He addresses and provides cogent arguments for the patent system as a means of "leveraging the power of self interest [which] leads to innovation, growth and prosperity", why RSA's current system is more than just a deposit system, the virtues of the system as it works in RSA, why it does not produce "weak" patents and why so-called "evergreening", in principle, is not necessarily bad though he explains how the effect of unwarranted "evergreening" could be limited so that they are not a barrier to generics, and why "evergreening" would not be eliminated, even with an advanced merit based examination system. In doing so, he explains how our current law caters for public concerns in requests for interim relief.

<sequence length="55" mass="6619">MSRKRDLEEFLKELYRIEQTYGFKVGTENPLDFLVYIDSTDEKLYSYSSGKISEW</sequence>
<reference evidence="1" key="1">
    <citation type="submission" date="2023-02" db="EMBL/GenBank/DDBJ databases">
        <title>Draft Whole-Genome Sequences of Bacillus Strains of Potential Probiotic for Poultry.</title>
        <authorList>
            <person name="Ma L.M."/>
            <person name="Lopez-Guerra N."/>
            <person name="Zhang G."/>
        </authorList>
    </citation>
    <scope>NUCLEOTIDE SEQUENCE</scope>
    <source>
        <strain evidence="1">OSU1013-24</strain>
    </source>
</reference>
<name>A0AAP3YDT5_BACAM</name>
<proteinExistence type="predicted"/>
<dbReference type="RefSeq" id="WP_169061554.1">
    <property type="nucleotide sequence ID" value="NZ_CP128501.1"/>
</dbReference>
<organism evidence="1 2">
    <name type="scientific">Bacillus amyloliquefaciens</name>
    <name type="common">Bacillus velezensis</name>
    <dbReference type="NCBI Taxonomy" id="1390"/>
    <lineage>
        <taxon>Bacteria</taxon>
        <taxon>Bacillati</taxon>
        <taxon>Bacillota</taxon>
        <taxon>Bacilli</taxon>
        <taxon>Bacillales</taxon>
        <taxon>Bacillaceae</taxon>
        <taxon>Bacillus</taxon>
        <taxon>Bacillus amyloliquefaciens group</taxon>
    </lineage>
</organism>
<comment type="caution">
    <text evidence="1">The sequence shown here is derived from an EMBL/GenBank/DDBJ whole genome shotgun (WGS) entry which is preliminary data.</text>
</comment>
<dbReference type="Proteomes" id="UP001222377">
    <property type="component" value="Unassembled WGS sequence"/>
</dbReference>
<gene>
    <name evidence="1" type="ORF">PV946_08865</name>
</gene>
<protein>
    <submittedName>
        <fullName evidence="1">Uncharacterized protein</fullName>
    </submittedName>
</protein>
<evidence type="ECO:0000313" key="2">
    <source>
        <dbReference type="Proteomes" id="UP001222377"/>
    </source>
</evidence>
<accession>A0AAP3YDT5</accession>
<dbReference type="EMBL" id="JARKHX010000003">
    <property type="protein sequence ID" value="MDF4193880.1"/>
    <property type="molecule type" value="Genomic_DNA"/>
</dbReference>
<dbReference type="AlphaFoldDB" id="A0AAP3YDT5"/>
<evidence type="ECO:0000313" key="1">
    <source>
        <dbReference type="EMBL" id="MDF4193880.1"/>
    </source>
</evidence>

He believes that if the patent system is to be improved, the "focus should be on improving the patent litigation system" and to that end he supports a specialist patent court which he feels is supported by the existing Patents Act. He also feels that the "most encouraging" aspect of the draft IP Policy is on the topic of IP enforcement.
For previous notes on the draft IP Policy see: